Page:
Technology and a more abundant sharing of ideas have made it more practical for businesses to expand their team internationally, but the social differences still exist. The most successful managers have a plan for addressing issues head-on. Here’s how you can collaborate better with international employees and maintain your own company culture in the meantime.
How to Manage an International Workforce During COVID-19?
1: Understand Culture
To really understand a different culture, we must be free to talk about it. An atmosphere of openness works best when dealing with cultural questions teams may have about how to work together with their international peers. While communication should always be respectful, it’s best to lay out the differences that may arise from the onset. Then, provide a roadmap for working through these in a way that promotes inclusivity.
2: Send Experienced Teams to Establish New Teams
When starting a new branch or satellite location in a different part of the world, don’t leave your outreach and training to chance. Choose the ambassadors who will best represent your company and communicate the company mission in face-to-face meetings. Those who possess critical thinking and problem-solving skills should be bumped to the top of the list. This is not a time to lead with your newest associates.
3: Understand and Honor Local Customs and Traditions
With so many online resources available, there is no excuse to misinterpret local customs. Whether you appoint an employee to gather information or you have a professional consultant who guides you in learning the ways of the new locale, simply doing nothing is inexcusable. You have one or two opportunities to set the right tone with your international team. Invest in getting to know the right way to work with them.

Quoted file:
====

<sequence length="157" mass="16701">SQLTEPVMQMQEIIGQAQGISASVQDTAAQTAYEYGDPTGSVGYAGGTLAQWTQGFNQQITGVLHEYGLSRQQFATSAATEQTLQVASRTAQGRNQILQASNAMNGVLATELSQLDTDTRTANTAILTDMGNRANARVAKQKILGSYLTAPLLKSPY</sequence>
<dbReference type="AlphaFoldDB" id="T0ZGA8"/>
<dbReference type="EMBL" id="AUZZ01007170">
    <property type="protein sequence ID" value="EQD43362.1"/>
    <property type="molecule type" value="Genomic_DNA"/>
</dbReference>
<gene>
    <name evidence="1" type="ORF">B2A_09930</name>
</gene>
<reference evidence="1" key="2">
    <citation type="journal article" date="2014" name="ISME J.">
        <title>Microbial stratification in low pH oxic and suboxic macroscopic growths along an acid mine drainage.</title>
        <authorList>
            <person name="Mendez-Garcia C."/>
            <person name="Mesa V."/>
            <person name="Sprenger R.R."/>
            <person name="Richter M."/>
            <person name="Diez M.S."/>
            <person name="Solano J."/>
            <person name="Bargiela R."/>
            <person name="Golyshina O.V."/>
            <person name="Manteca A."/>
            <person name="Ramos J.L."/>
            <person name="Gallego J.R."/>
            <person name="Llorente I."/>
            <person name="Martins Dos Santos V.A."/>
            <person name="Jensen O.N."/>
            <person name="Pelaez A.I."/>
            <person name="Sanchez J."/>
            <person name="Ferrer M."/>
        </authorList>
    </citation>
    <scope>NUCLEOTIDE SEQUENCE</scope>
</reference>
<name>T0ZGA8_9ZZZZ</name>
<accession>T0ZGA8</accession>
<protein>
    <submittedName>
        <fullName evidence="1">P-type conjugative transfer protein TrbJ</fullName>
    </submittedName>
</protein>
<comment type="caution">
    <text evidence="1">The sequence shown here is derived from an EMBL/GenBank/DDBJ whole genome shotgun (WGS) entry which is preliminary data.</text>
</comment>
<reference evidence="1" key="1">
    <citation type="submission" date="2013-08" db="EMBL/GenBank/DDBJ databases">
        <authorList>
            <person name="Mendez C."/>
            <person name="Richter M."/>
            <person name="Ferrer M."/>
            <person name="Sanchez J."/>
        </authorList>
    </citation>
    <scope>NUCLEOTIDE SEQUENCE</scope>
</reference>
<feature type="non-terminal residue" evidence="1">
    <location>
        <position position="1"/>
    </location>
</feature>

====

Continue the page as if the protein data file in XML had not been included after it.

4: Define Core Team and Build Trust
A team is only as good as its individual members. To get the best performance outcomes from any team, acknowledging each person’s abilities and contributions is key. One way to help them explore the possibilities of how they can uniquely participate is through unstructured collaboration. Allow for a few minutes before and after each meeting for catchup and personal chit chat. Encourage team members to reach out to new members and help them become part of the group.
Leaders should model this behavior to make it an authentic part of the workplace culture. While professionalism should always be a top priority, taking an interest in each employee as a whole and unique person will help build trust. It also gives the leader a more authentic view of the strengths and abilities of each employee, which can help when forming new teams or filling future leadership roles.
5: Have Clear Goals, Standards, and Rules
Just as you would lay out all of the expectations for your domestic teams, laying out the rules for your international employees is a best practice. Design employee handbooks with policies and guidance that they can refer to at any time. Include these expectations in their onboarding as well. It also helps to have a way to track and measure as they go, but be prepared to enforce what’s on the books for best results.
6: Communicate Clearly and Constantly
Just as you may see a lack of understanding when working with domestic remote teams, it’s highly likely that you’ll have some miscommunication issues with these new international associates. Use your strategy for managing remote teams and add in more stopgaps within your project management process.